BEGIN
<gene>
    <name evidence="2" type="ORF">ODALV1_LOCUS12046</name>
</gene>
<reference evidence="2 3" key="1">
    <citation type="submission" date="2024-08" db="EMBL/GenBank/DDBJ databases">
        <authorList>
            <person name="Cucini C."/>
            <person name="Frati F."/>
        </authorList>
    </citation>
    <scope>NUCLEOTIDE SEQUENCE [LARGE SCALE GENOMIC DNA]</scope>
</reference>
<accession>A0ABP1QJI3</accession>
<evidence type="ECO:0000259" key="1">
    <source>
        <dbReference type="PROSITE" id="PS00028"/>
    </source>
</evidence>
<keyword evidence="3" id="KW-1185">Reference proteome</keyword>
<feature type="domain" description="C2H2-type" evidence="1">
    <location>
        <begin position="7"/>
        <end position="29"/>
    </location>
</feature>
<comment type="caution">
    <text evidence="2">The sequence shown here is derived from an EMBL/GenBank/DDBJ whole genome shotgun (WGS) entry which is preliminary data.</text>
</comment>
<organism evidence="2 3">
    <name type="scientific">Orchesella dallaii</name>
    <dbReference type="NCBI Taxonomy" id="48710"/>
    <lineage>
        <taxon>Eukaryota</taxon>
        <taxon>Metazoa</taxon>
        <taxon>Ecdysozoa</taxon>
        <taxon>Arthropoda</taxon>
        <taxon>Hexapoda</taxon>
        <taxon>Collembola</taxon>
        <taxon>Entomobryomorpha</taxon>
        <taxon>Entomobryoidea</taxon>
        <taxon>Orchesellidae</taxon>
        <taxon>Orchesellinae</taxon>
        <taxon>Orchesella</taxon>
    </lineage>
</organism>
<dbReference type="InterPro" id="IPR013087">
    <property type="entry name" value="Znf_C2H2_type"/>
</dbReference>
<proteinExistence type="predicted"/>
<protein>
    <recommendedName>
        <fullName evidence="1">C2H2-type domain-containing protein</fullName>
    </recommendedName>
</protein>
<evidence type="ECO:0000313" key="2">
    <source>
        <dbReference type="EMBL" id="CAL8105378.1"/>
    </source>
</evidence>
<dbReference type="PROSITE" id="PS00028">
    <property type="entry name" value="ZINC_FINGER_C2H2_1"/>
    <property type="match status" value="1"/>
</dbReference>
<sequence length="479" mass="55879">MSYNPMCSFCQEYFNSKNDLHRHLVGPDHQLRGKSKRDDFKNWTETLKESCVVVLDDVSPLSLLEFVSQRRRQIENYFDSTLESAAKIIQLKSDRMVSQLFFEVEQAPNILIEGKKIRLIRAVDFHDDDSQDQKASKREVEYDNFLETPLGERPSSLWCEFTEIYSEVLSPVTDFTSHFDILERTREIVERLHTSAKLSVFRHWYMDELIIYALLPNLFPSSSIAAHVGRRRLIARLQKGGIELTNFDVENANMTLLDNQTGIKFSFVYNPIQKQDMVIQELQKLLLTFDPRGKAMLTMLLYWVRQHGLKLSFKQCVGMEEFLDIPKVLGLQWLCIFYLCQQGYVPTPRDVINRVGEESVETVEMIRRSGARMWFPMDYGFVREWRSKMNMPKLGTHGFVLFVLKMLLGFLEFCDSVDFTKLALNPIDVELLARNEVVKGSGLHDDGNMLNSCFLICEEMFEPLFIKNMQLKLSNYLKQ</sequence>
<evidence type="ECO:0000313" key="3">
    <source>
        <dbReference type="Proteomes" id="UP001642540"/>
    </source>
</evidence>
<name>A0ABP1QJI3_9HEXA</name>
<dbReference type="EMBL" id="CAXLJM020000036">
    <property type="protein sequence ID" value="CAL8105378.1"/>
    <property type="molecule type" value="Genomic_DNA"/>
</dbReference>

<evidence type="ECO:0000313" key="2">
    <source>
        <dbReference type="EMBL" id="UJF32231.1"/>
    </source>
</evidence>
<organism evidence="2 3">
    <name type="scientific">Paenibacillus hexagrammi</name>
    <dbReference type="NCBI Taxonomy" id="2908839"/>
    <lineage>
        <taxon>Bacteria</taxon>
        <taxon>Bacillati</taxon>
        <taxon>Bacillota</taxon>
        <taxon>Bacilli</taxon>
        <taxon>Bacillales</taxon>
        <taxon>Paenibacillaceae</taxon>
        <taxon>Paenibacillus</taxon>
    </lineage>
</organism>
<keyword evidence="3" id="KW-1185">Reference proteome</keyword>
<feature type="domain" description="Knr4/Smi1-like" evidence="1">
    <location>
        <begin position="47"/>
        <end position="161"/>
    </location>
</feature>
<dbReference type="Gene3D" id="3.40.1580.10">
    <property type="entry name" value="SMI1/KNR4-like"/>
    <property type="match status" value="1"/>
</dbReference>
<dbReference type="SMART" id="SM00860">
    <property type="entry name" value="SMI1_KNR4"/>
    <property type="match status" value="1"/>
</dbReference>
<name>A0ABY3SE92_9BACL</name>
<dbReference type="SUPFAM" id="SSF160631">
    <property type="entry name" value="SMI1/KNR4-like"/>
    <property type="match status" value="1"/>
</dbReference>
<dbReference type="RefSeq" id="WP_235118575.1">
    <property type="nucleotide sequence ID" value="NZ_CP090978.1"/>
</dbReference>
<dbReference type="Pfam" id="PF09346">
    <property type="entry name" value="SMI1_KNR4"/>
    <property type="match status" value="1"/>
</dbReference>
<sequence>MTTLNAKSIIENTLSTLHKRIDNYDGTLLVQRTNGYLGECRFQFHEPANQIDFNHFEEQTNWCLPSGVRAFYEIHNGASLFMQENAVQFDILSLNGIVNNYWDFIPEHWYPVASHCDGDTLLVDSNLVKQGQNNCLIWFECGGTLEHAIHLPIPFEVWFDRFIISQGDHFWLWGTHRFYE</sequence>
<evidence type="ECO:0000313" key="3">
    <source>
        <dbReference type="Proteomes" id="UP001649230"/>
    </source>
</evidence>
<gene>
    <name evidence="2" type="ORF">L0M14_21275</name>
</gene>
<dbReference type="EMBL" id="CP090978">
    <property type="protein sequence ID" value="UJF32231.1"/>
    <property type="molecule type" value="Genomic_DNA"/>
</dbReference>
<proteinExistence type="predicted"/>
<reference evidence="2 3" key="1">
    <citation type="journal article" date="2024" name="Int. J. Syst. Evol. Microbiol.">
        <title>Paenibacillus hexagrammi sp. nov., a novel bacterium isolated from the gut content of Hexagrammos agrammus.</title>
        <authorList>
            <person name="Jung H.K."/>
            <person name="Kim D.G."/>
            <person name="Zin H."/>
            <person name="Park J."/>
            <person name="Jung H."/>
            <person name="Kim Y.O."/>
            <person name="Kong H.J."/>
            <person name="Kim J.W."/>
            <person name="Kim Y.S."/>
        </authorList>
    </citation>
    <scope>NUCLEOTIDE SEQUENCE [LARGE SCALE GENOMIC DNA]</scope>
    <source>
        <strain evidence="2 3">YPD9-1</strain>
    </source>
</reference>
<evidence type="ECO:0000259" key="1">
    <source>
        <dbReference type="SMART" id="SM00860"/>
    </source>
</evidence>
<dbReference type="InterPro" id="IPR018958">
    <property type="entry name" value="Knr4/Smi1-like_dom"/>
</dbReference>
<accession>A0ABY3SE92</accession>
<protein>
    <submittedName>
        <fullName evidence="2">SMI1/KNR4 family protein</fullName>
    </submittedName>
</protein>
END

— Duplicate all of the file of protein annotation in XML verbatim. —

<gene>
    <name evidence="2" type="ORF">ODALV1_LOCUS12046</name>
</gene>
<reference evidence="2 3" key="1">
    <citation type="submission" date="2024-08" db="EMBL/GenBank/DDBJ databases">
        <authorList>
            <person name="Cucini C."/>
            <person name="Frati F."/>
        </authorList>
    </citation>
    <scope>NUCLEOTIDE SEQUENCE [LARGE SCALE GENOMIC DNA]</scope>
</reference>
<accession>A0ABP1QJI3</accession>
<evidence type="ECO:0000259" key="1">
    <source>
        <dbReference type="PROSITE" id="PS00028"/>
    </source>
</evidence>
<keyword evidence="3" id="KW-1185">Reference proteome</keyword>
<feature type="domain" description="C2H2-type" evidence="1">
    <location>
        <begin position="7"/>
        <end position="29"/>
    </location>
</feature>
<comment type="caution">
    <text evidence="2">The sequence shown here is derived from an EMBL/GenBank/DDBJ whole genome shotgun (WGS) entry which is preliminary data.</text>
</comment>
<organism evidence="2 3">
    <name type="scientific">Orchesella dallaii</name>
    <dbReference type="NCBI Taxonomy" id="48710"/>
    <lineage>
        <taxon>Eukaryota</taxon>
        <taxon>Metazoa</taxon>
        <taxon>Ecdysozoa</taxon>
        <taxon>Arthropoda</taxon>
        <taxon>Hexapoda</taxon>
        <taxon>Collembola</taxon>
        <taxon>Entomobryomorpha</taxon>
        <taxon>Entomobryoidea</taxon>
        <taxon>Orchesellidae</taxon>
        <taxon>Orchesellinae</taxon>
        <taxon>Orchesella</taxon>
    </lineage>
</organism>
<dbReference type="InterPro" id="IPR013087">
    <property type="entry name" value="Znf_C2H2_type"/>
</dbReference>
<proteinExistence type="predicted"/>
<protein>
    <recommendedName>
        <fullName evidence="1">C2H2-type domain-containing protein</fullName>
    </recommendedName>
</protein>
<evidence type="ECO:0000313" key="2">
    <source>
        <dbReference type="EMBL" id="CAL8105378.1"/>
    </source>
</evidence>
<dbReference type="PROSITE" id="PS00028">
    <property type="entry name" value="ZINC_FINGER_C2H2_1"/>
    <property type="match status" value="1"/>
</dbReference>
<sequence length="479" mass="55879">MSYNPMCSFCQEYFNSKNDLHRHLVGPDHQLRGKSKRDDFKNWTETLKESCVVVLDDVSPLSLLEFVSQRRRQIENYFDSTLESAAKIIQLKSDRMVSQLFFEVEQAPNILIEGKKIRLIRAVDFHDDDSQDQKASKREVEYDNFLETPLGERPSSLWCEFTEIYSEVLSPVTDFTSHFDILERTREIVERLHTSAKLSVFRHWYMDELIIYALLPNLFPSSSIAAHVGRRRLIARLQKGGIELTNFDVENANMTLLDNQTGIKFSFVYNPIQKQDMVIQELQKLLLTFDPRGKAMLTMLLYWVRQHGLKLSFKQCVGMEEFLDIPKVLGLQWLCIFYLCQQGYVPTPRDVINRVGEESVETVEMIRRSGARMWFPMDYGFVREWRSKMNMPKLGTHGFVLFVLKMLLGFLEFCDSVDFTKLALNPIDVELLARNEVVKGSGLHDDGNMLNSCFLICEEMFEPLFIKNMQLKLSNYLKQ</sequence>
<evidence type="ECO:0000313" key="3">
    <source>
        <dbReference type="Proteomes" id="UP001642540"/>
    </source>
</evidence>
<name>A0ABP1QJI3_9HEXA</name>
<dbReference type="EMBL" id="CAXLJM020000036">
    <property type="protein sequence ID" value="CAL8105378.1"/>
    <property type="molecule type" value="Genomic_DNA"/>
</dbReference>

<evidence type="ECO:0000313" key="2">
    <source>
        <dbReference type="EMBL" id="UJF32231.1"/>
    </source>
</evidence>
<organism evidence="2 3">
    <name type="scientific">Paenibacillus hexagrammi</name>
    <dbReference type="NCBI Taxonomy" id="2908839"/>
    <lineage>
        <taxon>Bacteria</taxon>
        <taxon>Bacillati</taxon>
        <taxon>Bacillota</taxon>
        <taxon>Bacilli</taxon>
        <taxon>Bacillales</taxon>
        <taxon>Paenibacillaceae</taxon>
        <taxon>Paenibacillus</taxon>
    </lineage>
</organism>
<keyword evidence="3" id="KW-1185">Reference proteome</keyword>
<feature type="domain" description="Knr4/Smi1-like" evidence="1">
    <location>
        <begin position="47"/>
        <end position="161"/>
    </location>
</feature>
<dbReference type="Gene3D" id="3.40.1580.10">
    <property type="entry name" value="SMI1/KNR4-like"/>
    <property type="match status" value="1"/>
</dbReference>
<dbReference type="SMART" id="SM00860">
    <property type="entry name" value="SMI1_KNR4"/>
    <property type="match status" value="1"/>
</dbReference>
<name>A0ABY3SE92_9BACL</name>
<dbReference type="SUPFAM" id="SSF160631">
    <property type="entry name" value="SMI1/KNR4-like"/>
    <property type="match status" value="1"/>
</dbReference>
<dbReference type="RefSeq" id="WP_235118575.1">
    <property type="nucleotide sequence ID" value="NZ_CP090978.1"/>
</dbReference>
<dbReference type="Pfam" id="PF09346">
    <property type="entry name" value="SMI1_KNR4"/>
    <property type="match status" value="1"/>
</dbReference>
<sequence>MTTLNAKSIIENTLSTLHKRIDNYDGTLLVQRTNGYLGECRFQFHEPANQIDFNHFEEQTNWCLPSGVRAFYEIHNGASLFMQENAVQFDILSLNGIVNNYWDFIPEHWYPVASHCDGDTLLVDSNLVKQGQNNCLIWFECGGTLEHAIHLPIPFEVWFDRFIISQGDHFWLWGTHRFYE</sequence>
<evidence type="ECO:0000313" key="3">
    <source>
        <dbReference type="Proteomes" id="UP001649230"/>
    </source>
</evidence>
<gene>
    <name evidence="2" type="ORF">L0M14_21275</name>
</gene>
<dbReference type="EMBL" id="CP090978">
    <property type="protein sequence ID" value="UJF32231.1"/>
    <property type="molecule type" value="Genomic_DNA"/>
</dbReference>
<proteinExistence type="predicted"/>
<reference evidence="2 3" key="1">
    <citation type="journal article" date="2024" name="Int. J. Syst. Evol. Microbiol.">
        <title>Paenibacillus hexagrammi sp. nov., a novel bacterium isolated from the gut content of Hexagrammos agrammus.</title>
        <authorList>
            <person name="Jung H.K."/>
            <person name="Kim D.G."/>
            <person name="Zin H."/>
            <person name="Park J."/>
            <person name="Jung H."/>
            <person name="Kim Y.O."/>
            <person name="Kong H.J."/>
            <person name="Kim J.W."/>
            <person name="Kim Y.S."/>
        </authorList>
    </citation>
    <scope>NUCLEOTIDE SEQUENCE [LARGE SCALE GENOMIC DNA]</scope>
    <source>
        <strain evidence="2 3">YPD9-1</strain>
    </source>
</reference>
<evidence type="ECO:0000259" key="1">
    <source>
        <dbReference type="SMART" id="SM00860"/>
    </source>
</evidence>
<dbReference type="InterPro" id="IPR018958">
    <property type="entry name" value="Knr4/Smi1-like_dom"/>
</dbReference>
<accession>A0ABY3SE92</accession>
<protein>
    <submittedName>
        <fullName evidence="2">SMI1/KNR4 family protein</fullName>
    </submittedName>
</protein>